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## A Community Devoted to the Preservation and Practice of Celestial Navigation and Other Methods of Traditional Wayfinding

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Lunars: A 90 Degree Miracle
From: Frank Reed CT
Date: 2004 Oct 31, 22:59 EST
Some days a singularity is a useful thing...

In historical logbooks, lunars were frequently observed close to first or last quarter or when the distance from a star was roughly 90 degrees. Why? There are some practical observational reasons that you can imagine for yourself. But there's a "miracle" involved, too. In another post to the list, I recently wrote that the required accuracy for the Moon's altitude is (with slight approximation) given by:
AccuracyMoon = 6' * tan(Distance) / cos(MoonAltitude)
(details in that other post).

OK... so what happens in this expression when the lunar distance is 90 degrees? The required accuracy is infinite. Which means that you can tolerate HUGE errors in the Moon's altitude when the distance is close to 90 degrees. You could measure the Moon's altitude with a simple cross-staff, for example, and have it wrong by 3 degrees, and there would be no problem. You could take a wild guess at the Moon's altitude, and it still wouldn't matter. As long as the observed center-to-center distance is close to 90 degrees, the Moon's altitude makes almost no difference at all. The altitude of the other body should still be measured to six minutes of arc or better, quite a bit better if it's going to be used for a matching time sight.

In addition to this convenience, lunars close to 90 degrees also have an advantage in the clearing process. In series methods, it's only necessary to calculate the two linear terms (see "Easy Lunars" on my web site). The quadratic term is negligible when the distance is near 90. All told, lunar observations for distances close to 90 degrees are significantly easier than those for other distances, both shorter and greater.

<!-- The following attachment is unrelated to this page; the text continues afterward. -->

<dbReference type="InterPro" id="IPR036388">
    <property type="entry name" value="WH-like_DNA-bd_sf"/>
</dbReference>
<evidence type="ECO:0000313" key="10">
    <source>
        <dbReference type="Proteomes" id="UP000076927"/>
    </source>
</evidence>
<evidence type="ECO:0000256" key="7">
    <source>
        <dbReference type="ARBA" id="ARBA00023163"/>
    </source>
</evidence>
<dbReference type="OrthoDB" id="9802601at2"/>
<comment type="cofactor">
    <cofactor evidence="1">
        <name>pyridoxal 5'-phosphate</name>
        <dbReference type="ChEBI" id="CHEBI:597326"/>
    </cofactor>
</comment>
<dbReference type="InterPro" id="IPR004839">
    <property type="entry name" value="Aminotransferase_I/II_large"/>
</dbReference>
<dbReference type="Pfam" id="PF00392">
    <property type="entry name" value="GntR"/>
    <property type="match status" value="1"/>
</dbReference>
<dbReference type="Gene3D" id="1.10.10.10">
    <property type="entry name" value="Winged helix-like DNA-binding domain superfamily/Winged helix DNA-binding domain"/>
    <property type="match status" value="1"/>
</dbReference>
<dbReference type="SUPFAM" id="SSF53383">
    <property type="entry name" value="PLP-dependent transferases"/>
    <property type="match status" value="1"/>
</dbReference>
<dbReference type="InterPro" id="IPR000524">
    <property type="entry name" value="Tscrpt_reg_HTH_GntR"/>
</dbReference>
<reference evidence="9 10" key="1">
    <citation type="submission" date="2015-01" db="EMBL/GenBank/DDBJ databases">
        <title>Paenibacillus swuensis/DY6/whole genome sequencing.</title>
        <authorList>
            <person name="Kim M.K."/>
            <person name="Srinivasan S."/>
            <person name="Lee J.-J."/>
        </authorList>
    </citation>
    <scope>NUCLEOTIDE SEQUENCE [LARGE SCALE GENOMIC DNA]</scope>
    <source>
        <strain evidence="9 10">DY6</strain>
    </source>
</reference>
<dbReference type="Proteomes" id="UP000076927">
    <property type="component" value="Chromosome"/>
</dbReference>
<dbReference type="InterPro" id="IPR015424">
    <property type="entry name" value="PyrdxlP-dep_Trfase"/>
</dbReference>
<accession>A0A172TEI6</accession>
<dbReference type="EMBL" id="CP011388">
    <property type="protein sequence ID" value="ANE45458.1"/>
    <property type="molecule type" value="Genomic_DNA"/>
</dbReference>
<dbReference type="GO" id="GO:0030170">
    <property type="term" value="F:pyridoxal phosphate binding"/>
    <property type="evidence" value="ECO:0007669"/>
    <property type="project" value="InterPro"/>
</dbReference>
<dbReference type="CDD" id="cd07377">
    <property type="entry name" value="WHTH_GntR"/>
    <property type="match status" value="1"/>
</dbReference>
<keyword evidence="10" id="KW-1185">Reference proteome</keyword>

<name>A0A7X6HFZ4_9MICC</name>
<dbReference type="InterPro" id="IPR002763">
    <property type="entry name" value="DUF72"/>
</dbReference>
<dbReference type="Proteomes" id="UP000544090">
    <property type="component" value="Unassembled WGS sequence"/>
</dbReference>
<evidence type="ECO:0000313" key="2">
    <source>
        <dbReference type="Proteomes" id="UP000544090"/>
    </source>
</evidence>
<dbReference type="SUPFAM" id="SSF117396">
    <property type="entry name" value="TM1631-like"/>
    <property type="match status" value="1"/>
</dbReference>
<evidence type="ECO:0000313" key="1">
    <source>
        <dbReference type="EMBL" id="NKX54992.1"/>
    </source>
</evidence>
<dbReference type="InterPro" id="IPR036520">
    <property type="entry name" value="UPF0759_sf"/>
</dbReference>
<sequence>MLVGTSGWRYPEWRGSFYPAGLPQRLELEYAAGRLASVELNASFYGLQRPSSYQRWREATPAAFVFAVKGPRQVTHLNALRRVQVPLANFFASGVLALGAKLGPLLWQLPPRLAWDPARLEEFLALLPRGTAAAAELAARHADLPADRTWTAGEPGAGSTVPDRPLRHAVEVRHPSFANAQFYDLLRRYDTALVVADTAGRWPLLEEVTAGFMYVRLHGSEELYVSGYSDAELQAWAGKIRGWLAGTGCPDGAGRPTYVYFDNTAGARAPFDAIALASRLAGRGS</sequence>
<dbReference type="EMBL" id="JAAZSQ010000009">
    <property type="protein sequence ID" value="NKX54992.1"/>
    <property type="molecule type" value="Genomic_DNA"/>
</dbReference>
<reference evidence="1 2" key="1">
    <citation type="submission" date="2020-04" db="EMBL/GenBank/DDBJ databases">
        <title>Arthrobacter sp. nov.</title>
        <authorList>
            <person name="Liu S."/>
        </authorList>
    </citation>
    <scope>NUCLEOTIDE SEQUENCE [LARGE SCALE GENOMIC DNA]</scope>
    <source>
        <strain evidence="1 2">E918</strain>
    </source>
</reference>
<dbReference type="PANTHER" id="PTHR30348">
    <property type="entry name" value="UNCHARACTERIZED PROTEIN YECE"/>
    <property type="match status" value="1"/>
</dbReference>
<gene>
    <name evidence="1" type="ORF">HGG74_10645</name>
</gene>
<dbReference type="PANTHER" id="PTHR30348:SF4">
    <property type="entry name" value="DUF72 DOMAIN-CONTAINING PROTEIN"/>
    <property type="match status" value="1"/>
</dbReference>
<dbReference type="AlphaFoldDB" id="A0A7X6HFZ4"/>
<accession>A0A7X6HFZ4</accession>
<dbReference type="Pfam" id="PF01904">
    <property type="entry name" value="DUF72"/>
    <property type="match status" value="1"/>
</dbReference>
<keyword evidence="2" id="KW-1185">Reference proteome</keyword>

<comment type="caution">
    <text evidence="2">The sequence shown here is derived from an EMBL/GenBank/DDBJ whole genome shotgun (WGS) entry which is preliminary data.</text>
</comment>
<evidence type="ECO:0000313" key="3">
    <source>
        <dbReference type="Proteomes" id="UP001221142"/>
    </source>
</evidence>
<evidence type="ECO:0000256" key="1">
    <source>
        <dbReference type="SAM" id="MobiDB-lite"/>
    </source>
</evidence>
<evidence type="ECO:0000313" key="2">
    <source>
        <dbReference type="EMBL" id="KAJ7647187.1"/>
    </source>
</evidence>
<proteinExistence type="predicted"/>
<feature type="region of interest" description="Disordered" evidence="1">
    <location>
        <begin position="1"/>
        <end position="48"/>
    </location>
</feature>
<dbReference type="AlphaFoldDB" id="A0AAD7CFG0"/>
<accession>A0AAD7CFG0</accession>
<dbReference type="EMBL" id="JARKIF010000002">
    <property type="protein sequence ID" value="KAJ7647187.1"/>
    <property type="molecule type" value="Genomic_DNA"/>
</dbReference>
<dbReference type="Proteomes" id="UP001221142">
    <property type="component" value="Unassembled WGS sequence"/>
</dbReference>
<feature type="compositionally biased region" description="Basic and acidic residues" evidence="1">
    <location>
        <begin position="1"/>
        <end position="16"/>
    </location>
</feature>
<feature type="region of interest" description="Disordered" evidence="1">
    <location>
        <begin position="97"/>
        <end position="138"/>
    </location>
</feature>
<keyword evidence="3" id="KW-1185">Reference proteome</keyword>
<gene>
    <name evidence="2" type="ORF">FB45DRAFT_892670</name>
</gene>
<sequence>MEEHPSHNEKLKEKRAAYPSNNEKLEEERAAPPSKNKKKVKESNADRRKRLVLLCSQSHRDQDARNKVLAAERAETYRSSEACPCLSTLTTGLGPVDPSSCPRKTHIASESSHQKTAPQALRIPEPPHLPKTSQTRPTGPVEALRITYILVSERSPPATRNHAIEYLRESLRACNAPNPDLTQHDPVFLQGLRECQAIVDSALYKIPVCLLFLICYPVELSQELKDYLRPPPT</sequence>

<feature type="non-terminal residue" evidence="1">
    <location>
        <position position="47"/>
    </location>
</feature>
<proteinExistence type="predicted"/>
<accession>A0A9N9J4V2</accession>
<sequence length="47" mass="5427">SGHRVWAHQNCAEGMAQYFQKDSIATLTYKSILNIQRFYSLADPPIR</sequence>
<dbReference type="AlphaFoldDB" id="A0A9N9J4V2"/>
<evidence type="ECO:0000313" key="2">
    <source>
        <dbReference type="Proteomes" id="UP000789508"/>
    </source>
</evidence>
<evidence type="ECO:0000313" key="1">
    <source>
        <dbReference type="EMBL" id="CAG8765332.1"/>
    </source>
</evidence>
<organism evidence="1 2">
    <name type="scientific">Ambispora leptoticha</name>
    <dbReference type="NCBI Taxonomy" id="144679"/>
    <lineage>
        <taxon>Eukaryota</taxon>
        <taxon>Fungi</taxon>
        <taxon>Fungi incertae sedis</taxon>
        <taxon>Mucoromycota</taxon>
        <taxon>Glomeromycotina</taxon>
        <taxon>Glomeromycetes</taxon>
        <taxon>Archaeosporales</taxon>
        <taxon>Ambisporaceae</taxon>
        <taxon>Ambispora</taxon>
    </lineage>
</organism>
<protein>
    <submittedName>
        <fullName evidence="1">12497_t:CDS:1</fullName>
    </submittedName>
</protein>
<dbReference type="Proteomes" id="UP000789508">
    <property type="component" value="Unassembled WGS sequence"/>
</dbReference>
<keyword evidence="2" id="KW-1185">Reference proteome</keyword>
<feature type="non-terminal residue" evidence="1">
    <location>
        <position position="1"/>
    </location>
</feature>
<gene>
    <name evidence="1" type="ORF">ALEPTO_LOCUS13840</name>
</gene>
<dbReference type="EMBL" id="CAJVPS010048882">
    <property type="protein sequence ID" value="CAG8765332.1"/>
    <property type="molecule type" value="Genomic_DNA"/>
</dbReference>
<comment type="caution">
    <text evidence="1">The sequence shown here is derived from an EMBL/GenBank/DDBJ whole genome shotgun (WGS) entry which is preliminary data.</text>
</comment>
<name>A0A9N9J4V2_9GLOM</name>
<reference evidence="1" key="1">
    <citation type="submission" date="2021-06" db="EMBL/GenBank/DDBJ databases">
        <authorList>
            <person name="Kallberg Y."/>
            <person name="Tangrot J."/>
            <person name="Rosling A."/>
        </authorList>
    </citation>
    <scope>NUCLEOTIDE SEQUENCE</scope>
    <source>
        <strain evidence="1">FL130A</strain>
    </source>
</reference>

By the way, the "series expansion" for clearing lunars is very helpful here for seeing why the errors should depend on distance in this fashion and also for deriving the expression above. Details upon request.

If you would like to experiment with this issue, you can go to my web site and try the "Clear a Lunar" tool. Experiment with dates and objects until you find one where the distance is just about 90 degrees (+/- a degree or two). On the first pass, let the software calculate the objects' altitudes. If they're negative, move your DR position until they're in the sky (not hard to estimate from the GHAs and Decs). Then take the calculated altitudes and enter them as if they had been observed (for the Moon you'll have to undo the semi-diameter by hand until the tool says that you have no error in altitude. The clearing results should be the same since you're feeding in altitudes that are the same as the previously calculated altitudes. Now the fun starts.. Try entering a different altitude for the Moon. You'll soon see that the altitude can be way off before there is any serious impact on the cleared distance. Think it's a fluke? Pick another DR. Move the objects around in the sky as much as you like (but keeping them above the thick air and high refraction below 10 degrees). As long as the distance is close to 90 degrees, the accuracy of the Moon's altitude is not a critical factor in clearing a lunar.

I think I've got that all right... More later.

www.HistoricalAtlas.com/lunars

Frank R
[ ] Mystic, Connecticut
[X] Chicago, Illinois

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